Wednesday, July 31, 2013

Art, life, aging, nostalgia: Fernando Trueba's THE ARTIST & THE MODEL

Coming as it does rather closely on the heels of this year's Renoir, and having, besides, so many similarities to Gilles Bourdos' luminous French film, THE ARTIST AND THE MODEL from award-winning Spanish filmmaker Fernando Trueba almost demands comparison, odious as that can be. As good as Senor Trueba's movie sometimes is, it does pale a bit against the very fine former film.

Let's start with the subject. The eponymous title of Trueba's movie (the filmmaker is shown at right) could as easily have been used on Bourdos'. Both deal with the artist and his model, though in the case of the French film, that artist is Renoir. Here, the artist, though based I am sure on one or more actual sculptors, is a fictional figure. Both men, however, get their models via their very supportive, loving wives -- who, having modeled for their man earlier in life, know just the sort of body he is looking for.

Further, both film are set in France against a backdrop of war: Renoir has WWI going on at a discreet distance; The Artist and the Model uses WWII for some suspense and philosophy, particularly in a scene in which a German officer and friend of the sculptor pays an unexpected visit just as a partisan (newcomer Martin Gamet, above) is in hiding on the premises.

One big difference -- and a good one -- between the movies is that Trueba chose to film his in black-and-white. The look of the film is marvelous; it takes us immediately back, not so much to the place itself -- France in the early 1940s or late 30s -- but to all the other movies we've seen about this location and time.

This also works well due to the kind of art each of our men produces: Renoir was involved in color and light, while our guy, called Marc Cros (and played with enormous subtlety and discretion by the great Jean Rochefort, above), sculpts in clay which is eventually cast into white marble. We don't miss the color in his work; instead the lovely b/w cinematography (from first-time credited cinematographer Daniel Vilar) creates a hugely nostalgic time and place.

Similar, too, in these films is the manner in which the first-time model learns her trade and the relationship that grows between artist and model.  Trueba's film, in fact, takes this into slightly more intimate territory than did Bourdos'. The model here is played by Aida Folch, (shown above and below) a young Catalonian actress not yet 30 who has already made 30 film and TV appearances. She's a terrific choice -- able to bring a quiet ferocity and strength to her role, even as she learns and grows. Plus -- she's got a dynamite body. What artist wouldn't want to use her?

As the wife and model-procurer, Claudia Cardinale (below, left, whom I must admit I did not recognize in this  role, so much has she changed from her earlier glamour days) is properly loving and helpful, with the great Spanish character actress Chuz Lampreave (below, right), doing a nice turn as the family's acerbic-but-kind housekeeper.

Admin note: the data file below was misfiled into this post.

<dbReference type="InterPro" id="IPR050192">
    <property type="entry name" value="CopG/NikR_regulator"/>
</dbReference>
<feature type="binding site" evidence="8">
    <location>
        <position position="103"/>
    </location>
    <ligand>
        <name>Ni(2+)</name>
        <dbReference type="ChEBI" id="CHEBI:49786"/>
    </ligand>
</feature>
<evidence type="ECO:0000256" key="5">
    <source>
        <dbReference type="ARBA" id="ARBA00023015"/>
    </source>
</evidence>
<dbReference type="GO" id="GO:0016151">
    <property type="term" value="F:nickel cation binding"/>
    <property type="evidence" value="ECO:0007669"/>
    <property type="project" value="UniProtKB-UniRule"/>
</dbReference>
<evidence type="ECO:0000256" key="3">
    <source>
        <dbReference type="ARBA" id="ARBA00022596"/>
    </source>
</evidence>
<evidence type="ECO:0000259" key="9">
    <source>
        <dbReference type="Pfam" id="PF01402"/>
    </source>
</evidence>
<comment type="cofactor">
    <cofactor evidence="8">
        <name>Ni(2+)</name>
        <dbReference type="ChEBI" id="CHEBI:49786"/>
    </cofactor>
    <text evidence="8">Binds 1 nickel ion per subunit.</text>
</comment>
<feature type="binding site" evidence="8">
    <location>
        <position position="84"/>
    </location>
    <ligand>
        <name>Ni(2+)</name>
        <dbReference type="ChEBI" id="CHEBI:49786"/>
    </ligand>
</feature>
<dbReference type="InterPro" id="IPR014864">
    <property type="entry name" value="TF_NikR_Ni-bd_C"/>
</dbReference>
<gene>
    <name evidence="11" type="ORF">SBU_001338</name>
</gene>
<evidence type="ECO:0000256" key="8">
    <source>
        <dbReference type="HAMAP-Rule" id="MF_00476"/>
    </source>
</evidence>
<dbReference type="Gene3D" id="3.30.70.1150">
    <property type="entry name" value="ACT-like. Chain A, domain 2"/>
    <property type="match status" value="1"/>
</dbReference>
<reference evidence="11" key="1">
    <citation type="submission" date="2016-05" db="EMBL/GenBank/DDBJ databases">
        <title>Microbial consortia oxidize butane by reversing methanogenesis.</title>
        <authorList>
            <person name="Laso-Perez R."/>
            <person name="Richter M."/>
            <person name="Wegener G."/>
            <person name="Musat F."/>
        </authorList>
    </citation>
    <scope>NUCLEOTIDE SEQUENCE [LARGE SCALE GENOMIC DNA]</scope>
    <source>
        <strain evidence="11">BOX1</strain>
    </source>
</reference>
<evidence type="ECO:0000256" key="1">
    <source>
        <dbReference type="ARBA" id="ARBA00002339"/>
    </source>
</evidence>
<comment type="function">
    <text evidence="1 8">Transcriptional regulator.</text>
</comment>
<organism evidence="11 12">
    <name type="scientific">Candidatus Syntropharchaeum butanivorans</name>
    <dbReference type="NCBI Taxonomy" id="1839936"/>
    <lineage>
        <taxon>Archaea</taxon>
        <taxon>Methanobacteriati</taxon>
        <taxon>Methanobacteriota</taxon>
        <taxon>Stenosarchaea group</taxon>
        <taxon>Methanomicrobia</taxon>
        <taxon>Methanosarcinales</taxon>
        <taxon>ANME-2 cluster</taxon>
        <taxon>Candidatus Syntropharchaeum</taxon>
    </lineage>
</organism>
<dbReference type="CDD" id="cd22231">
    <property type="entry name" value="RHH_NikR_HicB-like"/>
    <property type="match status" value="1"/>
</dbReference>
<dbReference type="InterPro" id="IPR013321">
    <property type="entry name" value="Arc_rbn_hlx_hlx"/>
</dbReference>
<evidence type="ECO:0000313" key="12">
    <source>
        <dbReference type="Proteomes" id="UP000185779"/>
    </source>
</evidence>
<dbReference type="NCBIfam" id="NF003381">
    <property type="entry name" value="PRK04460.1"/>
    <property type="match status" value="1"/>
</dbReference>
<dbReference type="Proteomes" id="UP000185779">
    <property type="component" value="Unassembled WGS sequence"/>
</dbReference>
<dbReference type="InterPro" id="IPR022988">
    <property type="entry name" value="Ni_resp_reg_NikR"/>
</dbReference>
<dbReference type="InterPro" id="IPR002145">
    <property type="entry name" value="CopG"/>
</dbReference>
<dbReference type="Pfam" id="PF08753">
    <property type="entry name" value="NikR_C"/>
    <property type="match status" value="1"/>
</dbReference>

Though this film was nominated last year for 13 Goya awards, it won none, and I can rather guess why. Trueba, a good enough filmmaker, never comes close to greatness. His work varies from OK (Belle Epoque) to very good Chico & Rita to much-less-than (The Dancer and the Thief), and he does like to underline things.

Sometimes this works to surprisingly wonderful effect, as in the scene in which Rochefort tutors Folch on the delights of a Rembrandt sketch. This becomes a sublime 5 to 10-minute art class in which we and the model learn so much and, thanks to the actors and the writing, is beautifully conceived and performed.

Yet another scene that comes out of nowhere fares not nearly so well. Taking place between a group of schoolkids and a local priest, it is meant, I guess, to underline the paltry place of religion in society, and show us the difficulties of dealing with the human body unclothed -- with both of which I fully agree. But the scene is so ham-fisted and unnecessary that the viewer may wonder why it has to be there at all.

On balance, I would still have to recommend The Artist and the Model -- for its subject, visual beauty, performances and a particularly graceful flow. (It is slow-moving, however, so get ready to let your eyes range across the lovely panorama.) The movie, from Cohen Media Group and running 105 minutes, opens this Friday, August 2, in New York City at the Lincoln Plaza Cinema and in Los Angeles at The Landmark. Futher playdates nationwide will follow, as soon as Cohen gets them posted on its site....

Note: I was not able to do my planned Q&A with this filmmaker, 
but there is a very good one you can read by 
Anne-Katrin Titze at Eye For Film. 
Just click here.

No comments: